Americans aren't seeking financial advice primarily because they don't feel like they have enough assets, according to TIAA-CREF.

Though the benefits of professional financial advice are widely extolled in the media, almost half of U.S. investors aren’t rushing to schedule appointments with a planner because they believe they lack the assets, according to a recent study.

TIAA-CREF’s fourth annual "Advice Matters" survey found that 45 percent of Americans think they need at least $50,000 to receive professional financial advice—and of those who have never received advice, 63 percent said that they “don’t have enough money to invest.” 

“It is unfortunate that Americans delay seeking advice because they don’t think they’ve saved enough,” says Kathie Andrade, president of TIAA-CREF’s individual advisory services. “We believe advice is a critical component of someone’s financial well-being and that it has a dramatic impact on their behavior and the likelihood of having a good outcome for retirement.”

Andrade says that receiving advice doesn’t necessarily mean opening up a brokerage account or starting a relationship with an RIA.

“There are lots of tools and models available to an individual investor, and there are also phone-based options available,” Andrade says. “The important piece here is that people get advice. The form in which they seek it and receive it should be defined by their needs. It doesn’t necessarily mean a direct model.”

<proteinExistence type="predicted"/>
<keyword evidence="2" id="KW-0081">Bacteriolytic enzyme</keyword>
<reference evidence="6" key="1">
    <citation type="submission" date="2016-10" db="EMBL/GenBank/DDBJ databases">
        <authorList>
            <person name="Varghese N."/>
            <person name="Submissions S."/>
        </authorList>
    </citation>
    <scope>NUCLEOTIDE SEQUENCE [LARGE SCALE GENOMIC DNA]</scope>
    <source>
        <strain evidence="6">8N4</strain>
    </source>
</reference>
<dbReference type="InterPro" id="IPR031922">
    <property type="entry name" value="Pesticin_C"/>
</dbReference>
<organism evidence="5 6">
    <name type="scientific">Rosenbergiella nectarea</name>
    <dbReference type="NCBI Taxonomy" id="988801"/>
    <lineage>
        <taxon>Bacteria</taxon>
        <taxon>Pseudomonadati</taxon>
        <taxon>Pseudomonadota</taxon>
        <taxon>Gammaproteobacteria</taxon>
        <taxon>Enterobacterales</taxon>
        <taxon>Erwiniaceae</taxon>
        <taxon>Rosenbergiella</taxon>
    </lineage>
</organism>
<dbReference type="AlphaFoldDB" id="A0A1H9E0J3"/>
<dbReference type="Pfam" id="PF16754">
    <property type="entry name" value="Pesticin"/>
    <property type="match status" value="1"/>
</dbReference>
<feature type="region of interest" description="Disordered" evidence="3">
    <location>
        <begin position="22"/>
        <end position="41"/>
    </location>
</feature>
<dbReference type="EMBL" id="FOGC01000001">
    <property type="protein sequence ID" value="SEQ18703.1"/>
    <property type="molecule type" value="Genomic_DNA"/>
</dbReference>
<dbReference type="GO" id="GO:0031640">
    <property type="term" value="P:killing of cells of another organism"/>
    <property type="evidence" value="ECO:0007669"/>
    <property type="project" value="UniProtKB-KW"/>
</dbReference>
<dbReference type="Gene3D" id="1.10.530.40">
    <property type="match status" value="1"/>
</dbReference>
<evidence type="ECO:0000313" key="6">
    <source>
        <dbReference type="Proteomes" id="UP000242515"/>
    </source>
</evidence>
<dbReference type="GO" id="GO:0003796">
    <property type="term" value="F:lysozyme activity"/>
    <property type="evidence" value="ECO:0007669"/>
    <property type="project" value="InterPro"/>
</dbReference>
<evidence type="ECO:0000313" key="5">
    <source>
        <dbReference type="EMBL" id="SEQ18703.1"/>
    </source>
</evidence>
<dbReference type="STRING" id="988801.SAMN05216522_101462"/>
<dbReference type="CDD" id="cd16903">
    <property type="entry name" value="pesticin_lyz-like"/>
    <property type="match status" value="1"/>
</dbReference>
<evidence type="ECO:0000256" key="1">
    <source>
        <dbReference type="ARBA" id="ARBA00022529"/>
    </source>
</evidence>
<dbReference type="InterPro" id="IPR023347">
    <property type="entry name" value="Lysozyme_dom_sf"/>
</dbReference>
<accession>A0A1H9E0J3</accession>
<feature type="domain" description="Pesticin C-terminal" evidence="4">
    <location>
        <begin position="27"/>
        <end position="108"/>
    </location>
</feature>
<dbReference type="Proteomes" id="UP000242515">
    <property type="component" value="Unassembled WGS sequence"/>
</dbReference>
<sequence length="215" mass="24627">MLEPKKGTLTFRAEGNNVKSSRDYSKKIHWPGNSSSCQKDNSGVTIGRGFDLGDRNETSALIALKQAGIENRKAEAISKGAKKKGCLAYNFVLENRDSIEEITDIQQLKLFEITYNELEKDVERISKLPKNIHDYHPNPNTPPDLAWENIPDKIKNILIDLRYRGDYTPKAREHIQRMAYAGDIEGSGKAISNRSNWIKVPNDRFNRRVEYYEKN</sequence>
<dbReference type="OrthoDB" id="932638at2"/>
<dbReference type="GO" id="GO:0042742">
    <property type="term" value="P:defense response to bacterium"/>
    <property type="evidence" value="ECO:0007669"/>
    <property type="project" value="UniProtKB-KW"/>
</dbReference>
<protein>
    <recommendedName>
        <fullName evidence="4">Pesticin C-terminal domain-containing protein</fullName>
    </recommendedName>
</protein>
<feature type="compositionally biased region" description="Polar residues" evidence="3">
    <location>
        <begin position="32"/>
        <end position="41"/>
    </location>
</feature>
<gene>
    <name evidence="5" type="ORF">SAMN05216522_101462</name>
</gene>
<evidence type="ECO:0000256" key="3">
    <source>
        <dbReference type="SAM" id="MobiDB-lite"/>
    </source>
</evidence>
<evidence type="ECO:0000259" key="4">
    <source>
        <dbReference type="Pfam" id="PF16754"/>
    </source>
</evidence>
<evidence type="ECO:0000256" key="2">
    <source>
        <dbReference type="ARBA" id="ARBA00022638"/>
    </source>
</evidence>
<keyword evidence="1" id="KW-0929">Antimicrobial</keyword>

Advice doesn’t simply mean asset allocation or money management, either, says Andrade.

“It’s as much about the decisions they make as it is the money they’re saving,” she says. “For example, choosing to downsize or upscale their living arrangements, choosing to send children to private or public school, even the number of children they have has implications for their financial well-being over the long haul.”

Less than half of the study's respondents, 46 percent, had met with a financial advisor.

While 88 percent of respondents said that meeting with an advisor face-to-face would be valuable, respondents also recognized other options for receiving advice. Almost 80 percent of those surveyed said online tools and calculators are valuable, along with web articles, at 72 percent; printed brochures and other written materials, 70 percent; videos, 68 percent; and online chats, 58 percent.